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Diseases

Genetic and Rare Diseases Information Center (GARD)

Turner syndrome


Other Names for this Disease
  • Ullrich-Turner syndrome
  • Bonnevie-Ulrich syndrome
  • 45, X Syndrome
  • Chromosome X Monosomy X
  • Gonadal Dysgenesis (45,X)
See Disclaimer regarding information on this site. Some links on this page may take you to organizations outside of the National Institutes of Health.

Your Question

My stepdaughter has Turner syndrome. I was wondering if her mother or father carries the gene that causes this disease? Would a blood test from her father indicate if it came from his side of the family?

Our Answer

We have identified the following information that we hope you find helpful. If you still have questions, please contact us.

Is Turner syndrome inherited?

Most cases of Turner syndrome are not inherited. Most commonly, Turner syndrome occurs due to a random event during the formation of an egg or sperm cell in a parent (prior to conception). For example, if an egg or sperm cell mistakenly loses a sex chromosome, and joins at conception with an egg or sperm containing an X chromosome, the resulting child will have a single X chromosome in each cell.

Mosaic Turner syndrome, occurring when a person has some cells with one X chromosome and some cells with two sex chromosomes, is also not inherited. This also occurs due to a random event, during early fetal development rather than before conception.

In rare cases, Turner syndrome may be caused by a missing piece (partial deletion) of the X chromosome. A deletion can be inherited from a parent.[1]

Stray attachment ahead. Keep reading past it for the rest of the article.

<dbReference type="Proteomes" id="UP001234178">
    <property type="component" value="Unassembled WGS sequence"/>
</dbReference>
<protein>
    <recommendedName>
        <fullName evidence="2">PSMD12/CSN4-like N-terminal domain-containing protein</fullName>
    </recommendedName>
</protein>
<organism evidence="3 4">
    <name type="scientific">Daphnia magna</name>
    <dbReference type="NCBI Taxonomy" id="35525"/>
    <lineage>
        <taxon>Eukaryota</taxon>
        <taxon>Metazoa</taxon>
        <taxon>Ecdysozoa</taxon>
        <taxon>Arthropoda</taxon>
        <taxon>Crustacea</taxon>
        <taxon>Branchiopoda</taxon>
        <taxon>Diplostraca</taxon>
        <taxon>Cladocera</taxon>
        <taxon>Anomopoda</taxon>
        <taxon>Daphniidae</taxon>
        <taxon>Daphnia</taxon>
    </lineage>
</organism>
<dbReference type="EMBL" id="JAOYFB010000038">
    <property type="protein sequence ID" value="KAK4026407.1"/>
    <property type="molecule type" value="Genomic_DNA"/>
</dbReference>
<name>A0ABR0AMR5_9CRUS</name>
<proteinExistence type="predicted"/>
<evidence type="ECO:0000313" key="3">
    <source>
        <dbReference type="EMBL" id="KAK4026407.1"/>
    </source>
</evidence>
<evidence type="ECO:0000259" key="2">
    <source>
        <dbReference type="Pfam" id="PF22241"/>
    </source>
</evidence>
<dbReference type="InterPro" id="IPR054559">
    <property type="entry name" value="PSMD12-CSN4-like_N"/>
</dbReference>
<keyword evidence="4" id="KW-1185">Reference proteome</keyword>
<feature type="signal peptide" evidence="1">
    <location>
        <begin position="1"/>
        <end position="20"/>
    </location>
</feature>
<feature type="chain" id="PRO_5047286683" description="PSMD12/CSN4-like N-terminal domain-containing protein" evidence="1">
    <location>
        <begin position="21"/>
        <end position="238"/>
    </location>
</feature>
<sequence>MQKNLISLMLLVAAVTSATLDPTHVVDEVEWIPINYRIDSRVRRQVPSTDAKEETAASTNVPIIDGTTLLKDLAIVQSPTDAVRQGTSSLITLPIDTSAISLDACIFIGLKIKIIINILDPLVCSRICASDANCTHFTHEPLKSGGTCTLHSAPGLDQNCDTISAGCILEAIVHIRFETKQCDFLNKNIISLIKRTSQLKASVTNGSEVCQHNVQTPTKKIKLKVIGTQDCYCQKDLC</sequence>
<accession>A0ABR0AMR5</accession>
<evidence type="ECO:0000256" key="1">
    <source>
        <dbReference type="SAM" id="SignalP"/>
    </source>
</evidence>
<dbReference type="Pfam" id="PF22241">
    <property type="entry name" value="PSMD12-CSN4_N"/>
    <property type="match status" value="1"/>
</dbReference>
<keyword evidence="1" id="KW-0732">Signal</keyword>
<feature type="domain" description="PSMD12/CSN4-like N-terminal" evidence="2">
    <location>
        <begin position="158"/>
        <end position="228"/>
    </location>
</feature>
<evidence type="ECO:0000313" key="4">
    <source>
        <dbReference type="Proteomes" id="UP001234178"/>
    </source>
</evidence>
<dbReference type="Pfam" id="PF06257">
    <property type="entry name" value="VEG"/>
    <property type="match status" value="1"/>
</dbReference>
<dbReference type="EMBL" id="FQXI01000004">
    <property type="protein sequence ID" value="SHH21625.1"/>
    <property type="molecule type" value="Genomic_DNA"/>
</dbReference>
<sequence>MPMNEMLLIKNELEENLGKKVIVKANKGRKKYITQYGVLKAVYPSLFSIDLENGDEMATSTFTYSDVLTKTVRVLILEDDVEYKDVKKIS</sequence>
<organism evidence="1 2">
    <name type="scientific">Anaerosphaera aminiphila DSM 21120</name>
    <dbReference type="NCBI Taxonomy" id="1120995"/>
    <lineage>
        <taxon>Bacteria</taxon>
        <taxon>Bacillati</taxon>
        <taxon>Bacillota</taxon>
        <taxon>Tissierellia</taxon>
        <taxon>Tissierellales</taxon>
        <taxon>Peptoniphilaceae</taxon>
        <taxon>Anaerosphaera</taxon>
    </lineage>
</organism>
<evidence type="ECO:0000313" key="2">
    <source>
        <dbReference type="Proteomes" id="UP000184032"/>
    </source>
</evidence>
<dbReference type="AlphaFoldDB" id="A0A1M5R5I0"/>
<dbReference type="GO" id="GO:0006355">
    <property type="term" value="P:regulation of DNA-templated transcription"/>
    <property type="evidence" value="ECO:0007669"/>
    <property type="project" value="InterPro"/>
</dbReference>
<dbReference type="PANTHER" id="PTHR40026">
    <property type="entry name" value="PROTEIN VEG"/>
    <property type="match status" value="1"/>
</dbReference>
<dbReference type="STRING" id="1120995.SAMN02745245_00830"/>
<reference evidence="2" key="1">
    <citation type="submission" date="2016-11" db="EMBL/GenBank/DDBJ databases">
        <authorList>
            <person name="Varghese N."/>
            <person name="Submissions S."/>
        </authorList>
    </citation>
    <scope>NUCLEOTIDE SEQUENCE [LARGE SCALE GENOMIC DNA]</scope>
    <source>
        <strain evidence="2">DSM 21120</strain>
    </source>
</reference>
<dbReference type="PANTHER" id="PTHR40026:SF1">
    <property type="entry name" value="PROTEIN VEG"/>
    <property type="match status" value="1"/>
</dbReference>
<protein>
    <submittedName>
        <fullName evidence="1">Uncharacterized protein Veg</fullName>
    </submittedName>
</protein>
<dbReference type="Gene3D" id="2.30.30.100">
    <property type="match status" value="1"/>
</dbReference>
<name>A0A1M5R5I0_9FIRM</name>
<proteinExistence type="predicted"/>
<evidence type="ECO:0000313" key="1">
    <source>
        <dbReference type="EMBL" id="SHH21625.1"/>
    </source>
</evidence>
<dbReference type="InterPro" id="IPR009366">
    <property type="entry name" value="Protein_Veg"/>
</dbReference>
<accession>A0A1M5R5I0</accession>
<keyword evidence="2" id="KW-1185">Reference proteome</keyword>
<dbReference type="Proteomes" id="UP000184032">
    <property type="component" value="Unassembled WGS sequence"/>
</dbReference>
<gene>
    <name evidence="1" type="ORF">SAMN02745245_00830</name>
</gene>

Genetic testing of an affected fetus or child can identify the type of Turner syndrome present and may help to estimate the risk of recurrence. People with questions about genetic testing or recurrence risks for Turner syndrome are encouraged to speak with a genetic counselor or other genetics professional.
Last updated: 1/11/2016

What causes Turner syndrome?

Turner syndrome is caused by partial or complete loss of one of the X chromosomes in cells of females. Females without Turner syndrome have 2 full X chromosome in all of their cells (and males have one X chromosome and one Y chromosome). The missing genetic material affects development before and after birth.

Most females with Turner syndrome are missing a full X chromosome in all of their cells (also called monosomy X). This form results from a random error in an egg or sperm cell prior to conception.

Some females with Turner syndrome have two X chromosomes, but one of them is missing a piece (has a deletion). Depending on the specific gene(s) that are missing, the features of Turner syndrome may result. A deletion may occur sporadically (not inherited) or may be inherited from a parent.

Mosaic Turner syndrome (when some cells have one X chromosome and some have two sex chromosomes) is caused by a random error in early fetal development (shortly after conception).

It is still unclear exactly which genes on the X chromosome are associated with each feature of Turner syndrome. It is known that the SHOX gene on the X chromosome is important for growth and bone development. A missing copy of this gene is thought to result in the short stature and skeletal abnormalities in many affected women.[1]
Last updated: 1/11/2016

References
Other Names for this Disease
  • Ullrich-Turner syndrome
  • Bonnevie-Ulrich syndrome
  • 45, X Syndrome
  • Chromosome X Monosomy X
  • Gonadal Dysgenesis (45,X)
See Disclaimer regarding information on this site. Some links on this page may take you to organizations outside of the National Institutes of Health.